The MoD spends more than £8million annually on training Nigerian forces, in addition to the Department for International Development spending £100million a year on aid.
British troops were drafted in after the Chibok girls were seized and boosted an existing UK training mission in Nigeria, which now totals around 150 troops.
Royal Marines based in Lagos are also teaching the Nigerian Special Boat Service how to combat crime and piracy on the coast and on rivers.
British troop involvement in Nigeria is part of the British Military Advisory and Training Team and is aimed at helping local forces smash Boko Haram in Africa’s most prosperous and most populated country, with a £405billion-a-year economy and 180 million citizens.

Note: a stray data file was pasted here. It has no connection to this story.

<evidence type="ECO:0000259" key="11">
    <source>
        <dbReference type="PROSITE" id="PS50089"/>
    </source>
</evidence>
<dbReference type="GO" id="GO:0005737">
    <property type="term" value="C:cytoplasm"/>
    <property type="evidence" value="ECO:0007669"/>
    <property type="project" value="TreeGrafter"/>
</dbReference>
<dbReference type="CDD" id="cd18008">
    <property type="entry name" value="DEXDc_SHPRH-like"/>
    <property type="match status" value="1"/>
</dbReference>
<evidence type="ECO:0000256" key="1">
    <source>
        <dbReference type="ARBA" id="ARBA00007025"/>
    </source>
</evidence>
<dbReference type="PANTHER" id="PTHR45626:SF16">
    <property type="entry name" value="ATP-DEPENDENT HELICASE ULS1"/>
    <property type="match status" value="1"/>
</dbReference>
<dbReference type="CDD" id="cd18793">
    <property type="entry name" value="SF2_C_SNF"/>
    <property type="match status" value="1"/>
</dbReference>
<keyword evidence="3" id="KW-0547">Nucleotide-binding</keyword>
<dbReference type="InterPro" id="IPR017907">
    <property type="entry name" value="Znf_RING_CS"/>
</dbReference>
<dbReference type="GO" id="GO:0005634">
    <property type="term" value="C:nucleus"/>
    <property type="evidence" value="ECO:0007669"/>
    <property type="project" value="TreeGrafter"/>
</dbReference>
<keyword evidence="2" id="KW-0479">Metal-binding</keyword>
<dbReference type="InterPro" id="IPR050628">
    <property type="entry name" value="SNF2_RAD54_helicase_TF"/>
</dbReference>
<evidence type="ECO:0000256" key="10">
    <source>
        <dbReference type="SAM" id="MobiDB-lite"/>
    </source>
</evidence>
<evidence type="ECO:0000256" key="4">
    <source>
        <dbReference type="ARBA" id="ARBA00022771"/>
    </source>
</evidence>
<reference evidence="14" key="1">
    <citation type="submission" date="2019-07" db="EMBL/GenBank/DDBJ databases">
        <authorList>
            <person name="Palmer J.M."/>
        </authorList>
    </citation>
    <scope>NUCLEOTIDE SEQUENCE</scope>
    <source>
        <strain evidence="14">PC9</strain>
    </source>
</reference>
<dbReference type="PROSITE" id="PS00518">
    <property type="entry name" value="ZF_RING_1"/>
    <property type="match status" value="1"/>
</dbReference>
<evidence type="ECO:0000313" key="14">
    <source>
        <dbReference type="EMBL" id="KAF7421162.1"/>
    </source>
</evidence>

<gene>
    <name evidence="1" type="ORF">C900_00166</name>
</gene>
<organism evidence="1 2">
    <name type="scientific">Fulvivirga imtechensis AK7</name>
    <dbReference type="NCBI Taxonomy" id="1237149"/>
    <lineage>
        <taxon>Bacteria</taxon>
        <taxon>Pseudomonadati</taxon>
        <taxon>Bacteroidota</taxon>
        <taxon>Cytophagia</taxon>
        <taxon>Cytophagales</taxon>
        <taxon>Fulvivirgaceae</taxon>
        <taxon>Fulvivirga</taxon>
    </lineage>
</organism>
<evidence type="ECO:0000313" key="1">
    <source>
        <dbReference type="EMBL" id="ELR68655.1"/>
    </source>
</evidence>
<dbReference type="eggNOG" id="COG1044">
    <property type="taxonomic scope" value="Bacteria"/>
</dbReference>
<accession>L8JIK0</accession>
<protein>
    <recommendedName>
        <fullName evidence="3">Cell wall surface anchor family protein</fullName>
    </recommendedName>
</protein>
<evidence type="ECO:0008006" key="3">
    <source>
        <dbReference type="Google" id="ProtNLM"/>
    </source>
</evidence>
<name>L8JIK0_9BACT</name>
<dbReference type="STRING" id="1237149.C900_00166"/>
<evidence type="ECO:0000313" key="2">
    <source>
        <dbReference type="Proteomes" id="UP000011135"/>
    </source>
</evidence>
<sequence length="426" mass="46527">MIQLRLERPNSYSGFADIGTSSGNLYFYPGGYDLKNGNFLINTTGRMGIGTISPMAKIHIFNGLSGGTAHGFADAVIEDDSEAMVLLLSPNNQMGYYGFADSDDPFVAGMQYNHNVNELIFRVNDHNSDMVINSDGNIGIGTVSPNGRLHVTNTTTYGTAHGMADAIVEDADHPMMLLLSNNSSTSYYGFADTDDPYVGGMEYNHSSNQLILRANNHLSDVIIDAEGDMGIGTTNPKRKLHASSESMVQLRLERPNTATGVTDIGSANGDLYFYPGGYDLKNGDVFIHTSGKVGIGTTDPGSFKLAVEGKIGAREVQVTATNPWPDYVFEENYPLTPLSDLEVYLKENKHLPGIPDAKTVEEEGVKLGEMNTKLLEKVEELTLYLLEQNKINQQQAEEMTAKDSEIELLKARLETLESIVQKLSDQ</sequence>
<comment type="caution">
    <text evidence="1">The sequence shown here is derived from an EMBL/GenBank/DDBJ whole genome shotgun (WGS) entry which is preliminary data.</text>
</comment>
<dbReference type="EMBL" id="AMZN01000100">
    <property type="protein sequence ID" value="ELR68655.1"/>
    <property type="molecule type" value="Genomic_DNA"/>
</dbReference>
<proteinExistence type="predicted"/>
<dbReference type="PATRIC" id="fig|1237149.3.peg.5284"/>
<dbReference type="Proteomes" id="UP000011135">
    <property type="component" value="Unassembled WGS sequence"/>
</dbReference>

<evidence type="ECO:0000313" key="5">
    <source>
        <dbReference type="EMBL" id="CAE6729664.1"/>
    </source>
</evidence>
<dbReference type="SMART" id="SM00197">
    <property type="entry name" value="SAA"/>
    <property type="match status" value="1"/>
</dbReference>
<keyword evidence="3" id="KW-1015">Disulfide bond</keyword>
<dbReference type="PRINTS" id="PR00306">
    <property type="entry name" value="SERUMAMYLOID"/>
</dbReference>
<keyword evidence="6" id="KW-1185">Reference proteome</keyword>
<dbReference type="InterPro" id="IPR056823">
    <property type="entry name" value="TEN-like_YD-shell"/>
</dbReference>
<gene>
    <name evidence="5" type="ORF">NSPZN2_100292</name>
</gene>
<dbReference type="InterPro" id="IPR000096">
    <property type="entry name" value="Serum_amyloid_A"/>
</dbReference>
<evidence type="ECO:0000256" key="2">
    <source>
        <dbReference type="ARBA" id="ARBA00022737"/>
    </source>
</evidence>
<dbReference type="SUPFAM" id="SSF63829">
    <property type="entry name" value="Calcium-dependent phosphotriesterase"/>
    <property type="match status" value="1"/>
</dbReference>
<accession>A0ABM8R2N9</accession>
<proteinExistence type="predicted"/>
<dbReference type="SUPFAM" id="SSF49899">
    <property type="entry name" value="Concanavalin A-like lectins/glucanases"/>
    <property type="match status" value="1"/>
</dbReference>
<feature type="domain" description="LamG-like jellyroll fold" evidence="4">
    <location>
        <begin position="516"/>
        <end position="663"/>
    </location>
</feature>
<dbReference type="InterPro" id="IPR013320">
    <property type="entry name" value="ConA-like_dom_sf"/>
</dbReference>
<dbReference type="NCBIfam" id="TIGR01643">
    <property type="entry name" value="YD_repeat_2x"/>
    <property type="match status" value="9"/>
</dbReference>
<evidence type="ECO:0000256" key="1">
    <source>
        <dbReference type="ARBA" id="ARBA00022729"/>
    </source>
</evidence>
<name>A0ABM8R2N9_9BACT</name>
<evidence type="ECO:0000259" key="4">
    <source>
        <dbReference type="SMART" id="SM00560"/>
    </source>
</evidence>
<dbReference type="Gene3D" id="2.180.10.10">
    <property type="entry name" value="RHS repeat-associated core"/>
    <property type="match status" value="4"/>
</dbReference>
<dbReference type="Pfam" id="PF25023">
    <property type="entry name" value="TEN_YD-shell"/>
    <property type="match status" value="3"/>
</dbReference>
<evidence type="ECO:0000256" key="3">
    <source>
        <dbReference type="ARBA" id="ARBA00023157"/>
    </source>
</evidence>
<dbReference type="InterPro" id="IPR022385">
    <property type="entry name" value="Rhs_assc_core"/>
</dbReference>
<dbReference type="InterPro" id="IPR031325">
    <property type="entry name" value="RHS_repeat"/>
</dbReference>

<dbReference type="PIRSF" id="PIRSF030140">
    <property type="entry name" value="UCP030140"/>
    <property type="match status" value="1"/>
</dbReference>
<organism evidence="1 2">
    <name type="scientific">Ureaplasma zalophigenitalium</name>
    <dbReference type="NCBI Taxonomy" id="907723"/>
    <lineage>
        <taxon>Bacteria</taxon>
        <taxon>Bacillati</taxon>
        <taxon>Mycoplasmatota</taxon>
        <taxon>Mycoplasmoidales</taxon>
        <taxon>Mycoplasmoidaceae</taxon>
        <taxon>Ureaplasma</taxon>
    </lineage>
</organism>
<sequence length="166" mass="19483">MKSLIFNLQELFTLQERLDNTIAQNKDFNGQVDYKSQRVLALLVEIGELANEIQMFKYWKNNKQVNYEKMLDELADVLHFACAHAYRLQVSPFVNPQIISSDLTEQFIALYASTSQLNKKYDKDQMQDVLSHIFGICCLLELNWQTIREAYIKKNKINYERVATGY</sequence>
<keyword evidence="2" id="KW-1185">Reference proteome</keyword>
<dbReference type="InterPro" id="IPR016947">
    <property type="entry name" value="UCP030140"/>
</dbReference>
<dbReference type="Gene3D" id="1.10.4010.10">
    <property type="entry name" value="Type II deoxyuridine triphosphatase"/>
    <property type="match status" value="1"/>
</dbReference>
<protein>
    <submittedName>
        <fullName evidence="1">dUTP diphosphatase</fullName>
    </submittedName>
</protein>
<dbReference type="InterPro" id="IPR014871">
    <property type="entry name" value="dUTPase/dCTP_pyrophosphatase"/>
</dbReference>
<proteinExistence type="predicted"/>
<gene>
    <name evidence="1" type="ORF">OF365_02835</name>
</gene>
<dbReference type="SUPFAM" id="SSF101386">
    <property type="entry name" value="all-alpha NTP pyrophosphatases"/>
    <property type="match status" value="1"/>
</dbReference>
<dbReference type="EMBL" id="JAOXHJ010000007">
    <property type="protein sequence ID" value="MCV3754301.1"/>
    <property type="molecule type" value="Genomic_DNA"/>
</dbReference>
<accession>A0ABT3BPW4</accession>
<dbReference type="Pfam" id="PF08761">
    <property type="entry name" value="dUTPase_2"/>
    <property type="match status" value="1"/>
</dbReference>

Our trade with Nigeria is worth £7billion a year and 180,000 Nigerians live in Britain –while 20,000 Brits live there.
Importantly, Nigeria’s population – 44% of which is under 15 – could hit 400 million by 2050, making it the world’s third-largest behind China and India.
At our military HQ in Nigeria’s capital Abuja, Brigadier Charles Calder said Boko Haram and ISWA “respect no boundaries”.
He added: “There are also al-Qaeda and IS affiliates in the wider region exploiting a lack of governance…which if unchecked could coagulate to form some kind of caliphate that is a surrogate of IS and if unchecked could then present a threat to both UK interests and conceivably the UK mainland.”
“One of the things I find most disturbing about this place is the coercion of very young, mainly girls, into being suicide bombers.